Comment on When do you step in, and why?
Re: When do you step in, and why?
by vagnerr (Prior) on Jul 19, 2002 at 19:57 UTC
    Well I have been on the giving and receiving end of the first two scenarios and I would have felt cheated if any of my very good University friends (they know who they are) had "done it for me" I definatly appreciated every minute of the long hours some of them would sit with me and take me though a problem that I just didn't get. On the other hand when giving help I did find it hard not to rip the keyboard out of peoples hands just to get the problem fixed.

    At the other extreme of course I would have no problem tearing the keyboard out of their hands, and I very mutch doubt there would be any objection. There are times for learning and there are times to swallow your pride and get on with it. :-)

    ---If it doesn't fit use a bigger hammer
Re: When do you step in, and why?
by dragonchild (Archbishop) on Jul 19, 2002 at 20:02 UTC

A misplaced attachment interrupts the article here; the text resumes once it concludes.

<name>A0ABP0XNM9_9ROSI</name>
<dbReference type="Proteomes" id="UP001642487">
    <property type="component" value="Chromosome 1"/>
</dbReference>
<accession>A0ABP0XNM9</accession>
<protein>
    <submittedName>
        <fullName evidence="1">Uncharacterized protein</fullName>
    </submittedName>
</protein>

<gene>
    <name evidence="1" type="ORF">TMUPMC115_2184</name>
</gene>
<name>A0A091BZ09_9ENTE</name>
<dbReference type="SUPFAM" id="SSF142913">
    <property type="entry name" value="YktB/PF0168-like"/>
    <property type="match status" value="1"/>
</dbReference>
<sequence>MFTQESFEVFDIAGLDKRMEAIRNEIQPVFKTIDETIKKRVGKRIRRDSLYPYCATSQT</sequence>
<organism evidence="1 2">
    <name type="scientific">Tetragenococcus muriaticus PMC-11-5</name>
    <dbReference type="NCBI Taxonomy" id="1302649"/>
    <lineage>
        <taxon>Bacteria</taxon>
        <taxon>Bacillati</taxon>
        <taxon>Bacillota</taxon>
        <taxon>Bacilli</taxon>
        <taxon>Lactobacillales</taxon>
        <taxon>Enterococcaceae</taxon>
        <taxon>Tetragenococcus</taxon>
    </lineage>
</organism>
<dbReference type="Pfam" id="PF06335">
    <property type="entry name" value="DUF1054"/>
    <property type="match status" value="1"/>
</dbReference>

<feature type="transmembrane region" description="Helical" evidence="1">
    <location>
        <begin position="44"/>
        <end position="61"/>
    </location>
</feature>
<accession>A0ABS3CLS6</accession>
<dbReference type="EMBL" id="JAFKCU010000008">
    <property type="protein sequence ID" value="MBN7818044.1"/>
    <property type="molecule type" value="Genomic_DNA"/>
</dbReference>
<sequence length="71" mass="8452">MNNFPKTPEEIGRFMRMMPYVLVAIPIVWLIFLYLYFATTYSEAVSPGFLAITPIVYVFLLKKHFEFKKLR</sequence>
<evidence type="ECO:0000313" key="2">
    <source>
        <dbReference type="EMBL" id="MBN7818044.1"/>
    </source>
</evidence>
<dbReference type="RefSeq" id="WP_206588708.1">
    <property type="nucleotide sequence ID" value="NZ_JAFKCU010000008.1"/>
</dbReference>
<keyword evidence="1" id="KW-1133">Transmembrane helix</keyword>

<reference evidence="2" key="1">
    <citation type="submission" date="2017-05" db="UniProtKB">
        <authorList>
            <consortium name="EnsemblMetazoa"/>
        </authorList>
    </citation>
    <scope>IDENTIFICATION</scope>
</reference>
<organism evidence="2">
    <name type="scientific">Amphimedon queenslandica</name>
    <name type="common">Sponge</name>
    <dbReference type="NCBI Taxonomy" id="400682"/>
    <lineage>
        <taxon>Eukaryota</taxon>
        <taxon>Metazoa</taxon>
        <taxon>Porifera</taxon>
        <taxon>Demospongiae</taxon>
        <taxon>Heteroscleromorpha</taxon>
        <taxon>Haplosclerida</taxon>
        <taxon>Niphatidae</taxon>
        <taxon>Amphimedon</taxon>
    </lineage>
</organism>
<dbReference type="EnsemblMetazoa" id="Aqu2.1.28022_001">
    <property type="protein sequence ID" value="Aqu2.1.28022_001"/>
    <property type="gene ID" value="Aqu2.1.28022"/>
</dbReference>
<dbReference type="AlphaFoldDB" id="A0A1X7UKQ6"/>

• Personal Learning - Ask if they want some hints. Follow their answer.
    • Homework - q.v. Personal Learning. (School is "Personal Learning", imho.)
    • Community Service - Give the hints without asking. Wait to be asked for more.
    • Work (no dependency) - Pull aside and give the hints. Suggest that you can be of further help. Beyond that, it's their salary, not yours.
    • WOrk (dependency) - Pull aside, give the design, and strongly suggest you can be of further help. Mention that it directly impacts you. Go to a manager if you're still concerned. At this point, your (personal and professional) success needs to take precedence over friendship. I mean, is the fact your kids eat more important than your drinking buddy?